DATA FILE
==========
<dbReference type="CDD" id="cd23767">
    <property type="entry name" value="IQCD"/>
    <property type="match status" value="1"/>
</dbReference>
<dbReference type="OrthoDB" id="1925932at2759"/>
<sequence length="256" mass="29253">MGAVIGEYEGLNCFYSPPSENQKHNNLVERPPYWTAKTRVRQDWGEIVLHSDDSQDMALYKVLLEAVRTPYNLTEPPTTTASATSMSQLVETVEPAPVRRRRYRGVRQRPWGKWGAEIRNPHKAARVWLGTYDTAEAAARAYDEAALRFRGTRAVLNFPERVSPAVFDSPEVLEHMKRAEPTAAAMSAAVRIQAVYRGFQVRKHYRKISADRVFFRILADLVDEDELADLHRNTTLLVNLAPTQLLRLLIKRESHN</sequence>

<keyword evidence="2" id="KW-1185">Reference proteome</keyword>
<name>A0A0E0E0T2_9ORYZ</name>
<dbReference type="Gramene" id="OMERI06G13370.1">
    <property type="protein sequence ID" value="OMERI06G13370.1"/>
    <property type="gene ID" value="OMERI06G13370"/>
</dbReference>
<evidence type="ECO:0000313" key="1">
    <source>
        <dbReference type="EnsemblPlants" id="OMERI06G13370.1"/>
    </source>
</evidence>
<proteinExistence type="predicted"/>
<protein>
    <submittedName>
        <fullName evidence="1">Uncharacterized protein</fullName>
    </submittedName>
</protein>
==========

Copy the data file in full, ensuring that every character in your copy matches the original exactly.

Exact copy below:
<dbReference type="CDD" id="cd23767">
    <property type="entry name" value="IQCD"/>
    <property type="match status" value="1"/>
</dbReference>
<dbReference type="OrthoDB" id="1925932at2759"/>
<sequence length="256" mass="29253">MGAVIGEYEGLNCFYSPPSENQKHNNLVERPPYWTAKTRVRQDWGEIVLHSDDSQDMALYKVLLEAVRTPYNLTEPPTTTASATSMSQLVETVEPAPVRRRRYRGVRQRPWGKWGAEIRNPHKAARVWLGTYDTAEAAARAYDEAALRFRGTRAVLNFPERVSPAVFDSPEVLEHMKRAEPTAAAMSAAVRIQAVYRGFQVRKHYRKISADRVFFRILADLVDEDELADLHRNTTLLVNLAPTQLLRLLIKRESHN</sequence>

<keyword evidence="2" id="KW-1185">Reference proteome</keyword>
<name>A0A0E0E0T2_9ORYZ</name>
<dbReference type="Gramene" id="OMERI06G13370.1">
    <property type="protein sequence ID" value="OMERI06G13370.1"/>
    <property type="gene ID" value="OMERI06G13370"/>
</dbReference>
<evidence type="ECO:0000313" key="1">
    <source>
        <dbReference type="EnsemblPlants" id="OMERI06G13370.1"/>
    </source>
</evidence>
<proteinExistence type="predicted"/>
<protein>
    <submittedName>
        <fullName evidence="1">Uncharacterized protein</fullName>
    </submittedName>
</protein>